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From blackboards to screens: Higher education in the age of digital revolution

Higher education in the age of digital revolution is done uniquely as different media is used to shape learning experience. From online courses and virtual classrooms to digital learning resources and educational software, innovative technology solutions in higher education have transformed the way we teach and learn.
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The great philosopher Socrates tells a story about the invention of writing in Plato’s Phaedrus. Socrates’ account follows how the Egyptian god Thoth showed his written characters to another god, Ammon, who rebuked him saying: “This discovery of yours will create forgetfulness in the learners’ souls, because they will not use their memories; they will trust to the external written characters and not remember themselves.” 

For Ammon, documentation for learning purposes promotes laziness as many items were committed to memory in the ancient times. As adversarial as this opinion of Ammon’s appears, the assertion is tenable to some extent.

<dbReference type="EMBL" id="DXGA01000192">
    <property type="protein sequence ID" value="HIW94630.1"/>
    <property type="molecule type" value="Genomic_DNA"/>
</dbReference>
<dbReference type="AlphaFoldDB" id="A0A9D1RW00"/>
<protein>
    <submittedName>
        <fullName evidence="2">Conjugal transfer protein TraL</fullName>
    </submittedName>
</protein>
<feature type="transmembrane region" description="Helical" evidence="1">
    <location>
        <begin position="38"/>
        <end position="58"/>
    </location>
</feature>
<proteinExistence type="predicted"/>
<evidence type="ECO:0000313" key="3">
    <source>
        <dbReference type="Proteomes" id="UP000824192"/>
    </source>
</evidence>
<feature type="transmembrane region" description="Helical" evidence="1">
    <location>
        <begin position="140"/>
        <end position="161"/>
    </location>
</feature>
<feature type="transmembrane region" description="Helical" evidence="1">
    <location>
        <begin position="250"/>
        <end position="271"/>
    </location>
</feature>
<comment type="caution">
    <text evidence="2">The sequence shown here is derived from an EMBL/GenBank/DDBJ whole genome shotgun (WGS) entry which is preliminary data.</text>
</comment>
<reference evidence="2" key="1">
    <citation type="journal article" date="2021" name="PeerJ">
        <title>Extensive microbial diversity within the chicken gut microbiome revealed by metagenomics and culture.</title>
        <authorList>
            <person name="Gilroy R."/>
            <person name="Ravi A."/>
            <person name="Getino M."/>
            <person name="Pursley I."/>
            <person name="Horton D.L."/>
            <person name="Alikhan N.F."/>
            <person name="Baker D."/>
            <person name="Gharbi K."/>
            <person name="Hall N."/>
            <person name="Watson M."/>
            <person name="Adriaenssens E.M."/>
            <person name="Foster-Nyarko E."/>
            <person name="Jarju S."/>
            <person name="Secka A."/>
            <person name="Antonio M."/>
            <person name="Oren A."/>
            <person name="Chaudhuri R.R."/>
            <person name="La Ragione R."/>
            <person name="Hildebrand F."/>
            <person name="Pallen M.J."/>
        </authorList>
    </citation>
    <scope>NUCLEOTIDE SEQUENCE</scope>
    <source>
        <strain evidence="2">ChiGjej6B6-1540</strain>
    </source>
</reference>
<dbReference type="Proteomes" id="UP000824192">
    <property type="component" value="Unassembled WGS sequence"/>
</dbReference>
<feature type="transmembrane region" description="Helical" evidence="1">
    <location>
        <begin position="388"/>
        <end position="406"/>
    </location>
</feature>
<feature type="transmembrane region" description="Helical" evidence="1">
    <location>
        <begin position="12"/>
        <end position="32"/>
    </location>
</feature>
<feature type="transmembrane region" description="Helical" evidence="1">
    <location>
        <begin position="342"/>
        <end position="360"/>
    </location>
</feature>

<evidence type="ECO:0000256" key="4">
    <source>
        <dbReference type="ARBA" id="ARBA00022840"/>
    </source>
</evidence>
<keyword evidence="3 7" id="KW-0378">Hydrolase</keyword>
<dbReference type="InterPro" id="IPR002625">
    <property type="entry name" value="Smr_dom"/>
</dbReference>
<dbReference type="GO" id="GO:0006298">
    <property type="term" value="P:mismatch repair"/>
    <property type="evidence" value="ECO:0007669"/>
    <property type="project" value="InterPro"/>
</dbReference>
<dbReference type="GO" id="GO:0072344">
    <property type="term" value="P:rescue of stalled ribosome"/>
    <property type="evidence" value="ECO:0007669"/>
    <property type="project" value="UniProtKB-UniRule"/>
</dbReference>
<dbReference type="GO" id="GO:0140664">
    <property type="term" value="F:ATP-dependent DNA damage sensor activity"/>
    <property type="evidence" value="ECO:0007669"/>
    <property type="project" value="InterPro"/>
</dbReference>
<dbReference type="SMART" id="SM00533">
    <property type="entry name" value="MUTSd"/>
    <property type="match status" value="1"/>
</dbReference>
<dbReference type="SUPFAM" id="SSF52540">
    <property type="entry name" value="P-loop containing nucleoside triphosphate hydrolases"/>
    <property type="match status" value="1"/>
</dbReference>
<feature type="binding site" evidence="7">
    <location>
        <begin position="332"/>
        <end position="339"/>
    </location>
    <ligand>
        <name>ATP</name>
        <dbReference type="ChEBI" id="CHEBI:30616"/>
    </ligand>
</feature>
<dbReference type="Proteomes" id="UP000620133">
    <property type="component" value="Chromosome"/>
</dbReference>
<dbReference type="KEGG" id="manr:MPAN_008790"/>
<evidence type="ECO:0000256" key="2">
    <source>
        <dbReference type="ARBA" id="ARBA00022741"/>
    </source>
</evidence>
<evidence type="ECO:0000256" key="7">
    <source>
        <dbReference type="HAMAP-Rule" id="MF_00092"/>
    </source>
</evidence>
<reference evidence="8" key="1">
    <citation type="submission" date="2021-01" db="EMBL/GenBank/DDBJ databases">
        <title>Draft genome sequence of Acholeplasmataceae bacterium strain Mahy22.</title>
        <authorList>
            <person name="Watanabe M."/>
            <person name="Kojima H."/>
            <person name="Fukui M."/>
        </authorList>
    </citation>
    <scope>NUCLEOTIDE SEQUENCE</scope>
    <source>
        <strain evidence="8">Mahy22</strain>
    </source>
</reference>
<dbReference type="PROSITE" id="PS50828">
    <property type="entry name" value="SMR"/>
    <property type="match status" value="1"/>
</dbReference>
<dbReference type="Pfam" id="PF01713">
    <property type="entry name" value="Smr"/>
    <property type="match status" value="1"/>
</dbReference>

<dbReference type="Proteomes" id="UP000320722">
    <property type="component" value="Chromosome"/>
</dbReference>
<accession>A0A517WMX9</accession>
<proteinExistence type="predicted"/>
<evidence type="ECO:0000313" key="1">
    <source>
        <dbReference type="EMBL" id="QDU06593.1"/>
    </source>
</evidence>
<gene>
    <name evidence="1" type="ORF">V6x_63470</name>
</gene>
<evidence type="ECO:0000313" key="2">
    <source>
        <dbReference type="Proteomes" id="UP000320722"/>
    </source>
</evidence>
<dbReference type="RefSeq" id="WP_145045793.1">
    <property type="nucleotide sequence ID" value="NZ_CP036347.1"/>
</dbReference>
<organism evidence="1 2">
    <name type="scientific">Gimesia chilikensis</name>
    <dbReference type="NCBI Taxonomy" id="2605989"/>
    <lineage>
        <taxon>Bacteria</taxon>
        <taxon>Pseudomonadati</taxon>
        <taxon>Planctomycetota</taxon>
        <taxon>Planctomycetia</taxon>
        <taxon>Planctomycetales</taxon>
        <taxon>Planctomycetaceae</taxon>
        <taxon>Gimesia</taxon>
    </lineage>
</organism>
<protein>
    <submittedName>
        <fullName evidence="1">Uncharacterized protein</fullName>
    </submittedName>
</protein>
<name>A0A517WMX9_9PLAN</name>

Consider the Dark Ages—thus known due to the minimal advancement in scientific discovery and cultural development. Religious superstition was widespread and thrived the most, one may argue that it was because of the lack of enlightenment that people were so easily swayed. 

However, that may not be the case. At least, not entirely. This is because of the institutionalisation of the philosophy of religion at the time as opposed to the advocacy of cultural and scientific advancement earlier pioneered by the Romans and Greeks. This goes to show how important it is to mechanise and automate aspects of learning to bring about standardisation.

The merits and demerits of innovative technology in higher education

In the 21st century, the age of information overload, higher education utilises different media to shape learning experience. Higher education in relation to literature as any body of well written and documented works for long lasting artistic merit, intertwined with language and history, provides the bedrock for many other learning endeavours.

Digital revolution in higher education has been a topic of much discussion in recent years since technology has become an integral part of higher education. From online courses and virtual classrooms to digital learning resources and educational software, technology has transformed the way we teach and learn in higher education. That goes to show that the higher education sector has not been left behind in the digital revolution, with many universities and tertiary institutions integrating technology into their learning processes.